That is not to say that these men are going to go around murdering people for their countries, or beat their wives. They are very nice men, with good ethical values. The point is, Hitler isn’t the only kind of nationalist, and there are other manifestations of male chauvinism beside wife beating. These topics just need visibility so that people can question, deconstruct, and then reconstruct their ideas, instead of just blindly assuming. Yeaahhhh~ 

So, the basic format of the show is that each week a guest comes in, and they bring in a topic, and then they ask the panelists if they are abnormal or not. The panelists are all foreigners and the guests are almost always Koreans. The hosts are Yoo Se Yoon, Jun Hyun Moo, and Sung Si Kyung. 

Some of the More Interesting Guests and their Topics:

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On one of the episodes, the panelists discussed marriage. Everyone expressed their views openly and comfortably. Everyone criticized each other’s views openly and comfortably. All of them still remain very good friends with each other. Hong Seok Cheon was one of the guests that came on the show. He did not ask the panelists to decide if he was abnormal or not. The show is honest, but not cruel. However, since he was there, and since he is the only openly gay celebrity in Korea right now, the panelists did discuss homosexuality.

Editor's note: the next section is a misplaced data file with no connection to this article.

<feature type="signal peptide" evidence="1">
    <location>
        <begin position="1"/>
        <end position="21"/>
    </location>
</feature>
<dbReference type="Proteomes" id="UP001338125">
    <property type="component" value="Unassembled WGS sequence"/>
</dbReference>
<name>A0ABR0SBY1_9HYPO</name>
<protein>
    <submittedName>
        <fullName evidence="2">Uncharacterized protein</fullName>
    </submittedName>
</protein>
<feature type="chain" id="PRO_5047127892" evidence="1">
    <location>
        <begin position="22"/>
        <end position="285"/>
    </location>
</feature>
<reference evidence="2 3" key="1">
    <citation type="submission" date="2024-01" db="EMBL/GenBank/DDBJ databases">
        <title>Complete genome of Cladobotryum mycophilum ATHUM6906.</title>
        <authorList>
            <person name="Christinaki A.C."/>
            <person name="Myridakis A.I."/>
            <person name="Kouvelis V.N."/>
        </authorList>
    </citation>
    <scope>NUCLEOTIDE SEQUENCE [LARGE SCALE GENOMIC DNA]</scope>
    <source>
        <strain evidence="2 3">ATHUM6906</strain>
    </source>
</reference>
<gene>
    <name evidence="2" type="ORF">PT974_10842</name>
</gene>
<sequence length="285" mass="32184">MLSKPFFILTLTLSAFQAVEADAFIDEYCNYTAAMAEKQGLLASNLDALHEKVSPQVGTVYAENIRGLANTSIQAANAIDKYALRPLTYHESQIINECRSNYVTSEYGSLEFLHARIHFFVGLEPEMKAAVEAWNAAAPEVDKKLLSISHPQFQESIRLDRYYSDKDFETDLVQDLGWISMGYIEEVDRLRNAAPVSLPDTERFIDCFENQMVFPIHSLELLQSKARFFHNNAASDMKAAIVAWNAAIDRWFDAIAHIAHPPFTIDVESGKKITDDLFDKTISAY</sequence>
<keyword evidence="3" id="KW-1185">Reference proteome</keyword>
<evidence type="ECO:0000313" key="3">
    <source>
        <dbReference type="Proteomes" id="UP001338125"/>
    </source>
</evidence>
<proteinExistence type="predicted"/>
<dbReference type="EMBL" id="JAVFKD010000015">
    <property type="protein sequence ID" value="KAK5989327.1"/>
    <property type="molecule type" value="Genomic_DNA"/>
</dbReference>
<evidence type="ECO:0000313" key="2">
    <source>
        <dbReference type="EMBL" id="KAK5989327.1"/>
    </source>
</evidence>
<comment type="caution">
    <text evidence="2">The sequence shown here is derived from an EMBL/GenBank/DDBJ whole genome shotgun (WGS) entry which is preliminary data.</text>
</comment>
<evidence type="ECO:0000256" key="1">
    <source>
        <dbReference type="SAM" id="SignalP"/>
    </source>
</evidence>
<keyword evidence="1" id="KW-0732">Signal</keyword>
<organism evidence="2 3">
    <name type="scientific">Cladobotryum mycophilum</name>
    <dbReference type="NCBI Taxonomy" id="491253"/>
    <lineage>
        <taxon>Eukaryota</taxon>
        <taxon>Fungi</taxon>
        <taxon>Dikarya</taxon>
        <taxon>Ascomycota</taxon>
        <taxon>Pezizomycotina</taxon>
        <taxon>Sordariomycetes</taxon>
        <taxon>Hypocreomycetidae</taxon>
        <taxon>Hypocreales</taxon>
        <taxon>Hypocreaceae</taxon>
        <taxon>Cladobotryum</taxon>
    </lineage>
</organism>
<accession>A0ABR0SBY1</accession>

Having allowed everyone to express their views on homosexuality, Hong Seok Cheon revealed his own relationship with a concept of “marriage” and the episode ended their. A few tears were shed. However, no one really changed their minds. Episodes rarely end with a conclusion. Most Korean variety shows feel the need to have a conclusion. If a disagreement occurs, they try really hard to resolve the issue within that episode. The conclusion is usually contrived, and makes for an overall uncomfortable watch. This show does none of that. It only strives to plant seeds. There are new discussion topics every episode, and every episode it plants a new seed in the panelists’ and viewers’ minds. 

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In another episode, Announcer Park Ji Yoon came. She wanted to know if she was abnormal for wanting to have both children and career. I really liked her. She came in knowing what she wanted, and knowing that she wasn’t going to change her mind, but I think she just wanted men to think about the idea. She just wanted men to think about their privilege. It left some of the men confused. Especially since there were men on the panel who insisted that both men and women are equally capable of taking care of children. All of them pretty much agreed that both men and women care capable of doing the same job equally well. So, ideologically, they were not sexist, however, the fact that they restricted women from having the same privileges as them based on other ideologies that society use to uphold patriarchy became visible to them. By theory, not sexist, by practice, sexist. Interesting interesting.